Distribution Automatique

Sunday, August 8

Another translation of Propertius,
by WG Shepherd (Penguin, 1985)
renders the passage below quite

"I can bring together parted lovers;
I can open your mistress' sluggish doors;
I can physic another's recent wounds-
The medicine in my words is no slight thing.

Cynthia has always taught me what each should seek
And what beware: Love has done *something* for me.
Beware of opposing your mistress when she's cross;
Of lofty speeches; of staying silent long;
If she asks for something, don't refuse and frown;

Don't let kind words descend on you in vain.
When she's contemned, she arrives in a rage.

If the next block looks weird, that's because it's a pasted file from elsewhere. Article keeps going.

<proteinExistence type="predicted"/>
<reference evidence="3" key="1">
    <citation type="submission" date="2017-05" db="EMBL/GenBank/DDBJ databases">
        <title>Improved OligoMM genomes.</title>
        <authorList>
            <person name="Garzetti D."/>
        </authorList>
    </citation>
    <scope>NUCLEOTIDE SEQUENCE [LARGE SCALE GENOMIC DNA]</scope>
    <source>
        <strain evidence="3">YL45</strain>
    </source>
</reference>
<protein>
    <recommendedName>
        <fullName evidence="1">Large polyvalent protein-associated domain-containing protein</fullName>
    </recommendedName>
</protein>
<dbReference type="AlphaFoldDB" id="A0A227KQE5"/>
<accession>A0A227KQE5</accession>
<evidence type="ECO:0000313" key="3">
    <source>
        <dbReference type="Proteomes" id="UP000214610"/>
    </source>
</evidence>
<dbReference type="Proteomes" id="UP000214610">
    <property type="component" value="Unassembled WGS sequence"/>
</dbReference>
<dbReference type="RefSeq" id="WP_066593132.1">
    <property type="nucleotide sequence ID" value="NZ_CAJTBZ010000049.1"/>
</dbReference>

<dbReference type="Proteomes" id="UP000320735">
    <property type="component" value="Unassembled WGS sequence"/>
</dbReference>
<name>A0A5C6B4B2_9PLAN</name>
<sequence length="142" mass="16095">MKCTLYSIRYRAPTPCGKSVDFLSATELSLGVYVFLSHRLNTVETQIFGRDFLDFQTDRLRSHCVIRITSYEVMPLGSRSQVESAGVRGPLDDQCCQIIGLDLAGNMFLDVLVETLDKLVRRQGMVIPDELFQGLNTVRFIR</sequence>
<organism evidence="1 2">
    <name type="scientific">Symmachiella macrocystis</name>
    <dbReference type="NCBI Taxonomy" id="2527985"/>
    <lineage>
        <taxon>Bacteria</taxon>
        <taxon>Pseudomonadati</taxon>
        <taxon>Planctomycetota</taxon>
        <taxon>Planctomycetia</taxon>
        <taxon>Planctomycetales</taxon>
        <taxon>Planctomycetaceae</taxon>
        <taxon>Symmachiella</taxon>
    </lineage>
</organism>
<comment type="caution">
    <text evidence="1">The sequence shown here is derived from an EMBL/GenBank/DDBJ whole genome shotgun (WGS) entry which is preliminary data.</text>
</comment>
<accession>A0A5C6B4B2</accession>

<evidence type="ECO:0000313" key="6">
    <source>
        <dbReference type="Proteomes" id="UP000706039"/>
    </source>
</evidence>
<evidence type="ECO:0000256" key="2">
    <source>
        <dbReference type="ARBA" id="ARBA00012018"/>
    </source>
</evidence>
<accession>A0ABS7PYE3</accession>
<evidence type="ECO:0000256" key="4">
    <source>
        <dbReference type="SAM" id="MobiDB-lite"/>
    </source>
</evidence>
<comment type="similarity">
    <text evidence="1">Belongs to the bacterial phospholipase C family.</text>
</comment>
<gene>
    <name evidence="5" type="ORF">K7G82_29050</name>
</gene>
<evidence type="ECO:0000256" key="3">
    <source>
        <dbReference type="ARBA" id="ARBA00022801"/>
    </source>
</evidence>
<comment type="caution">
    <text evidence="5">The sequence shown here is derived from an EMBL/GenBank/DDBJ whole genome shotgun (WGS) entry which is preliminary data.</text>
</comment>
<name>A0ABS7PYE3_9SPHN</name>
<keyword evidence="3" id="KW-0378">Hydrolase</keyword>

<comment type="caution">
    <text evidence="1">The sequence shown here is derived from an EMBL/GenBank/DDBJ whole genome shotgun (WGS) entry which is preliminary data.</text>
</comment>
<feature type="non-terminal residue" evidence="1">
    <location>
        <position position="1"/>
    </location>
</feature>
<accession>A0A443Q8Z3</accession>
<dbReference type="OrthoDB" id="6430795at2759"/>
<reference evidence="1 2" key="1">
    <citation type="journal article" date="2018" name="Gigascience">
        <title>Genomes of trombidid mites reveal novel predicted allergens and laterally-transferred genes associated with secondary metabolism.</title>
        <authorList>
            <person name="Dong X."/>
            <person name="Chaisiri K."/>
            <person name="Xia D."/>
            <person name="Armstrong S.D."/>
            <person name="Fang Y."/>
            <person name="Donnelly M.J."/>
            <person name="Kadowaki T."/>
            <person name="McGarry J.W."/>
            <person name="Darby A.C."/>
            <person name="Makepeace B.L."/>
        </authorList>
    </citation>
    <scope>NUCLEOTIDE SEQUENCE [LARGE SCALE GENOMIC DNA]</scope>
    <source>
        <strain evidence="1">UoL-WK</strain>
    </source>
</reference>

When hurt, she'll not forget her righteous threats.
The more you're humble, surrendered to love,
The oftener you'll enjoy your good achieved.

The man whose heart shall never be whole and free,
He can continue blest in just one girl."
Here's Vincent Katz' version:

"I can rejoin separated lovers,
I know how to open a woman's slow doors.
I can cure any recent pain,
not light is the medicine in my words.
Cynthia always taught me which things to pursue
and which to avoid: Love has a certain effect.

Beware of fighting and making her unhappy,
don't boast too much nor be too long silent.
If she has asked for something, don't make a face.
Never let kind words leave her unanswered.
She gets irritated when disrespected,
makes unjust threats in her rage.

The more you are humble, love's subject,
the more you will reap a good harvest.
He will remain happy with one girl
who will never be free, never thoughtless."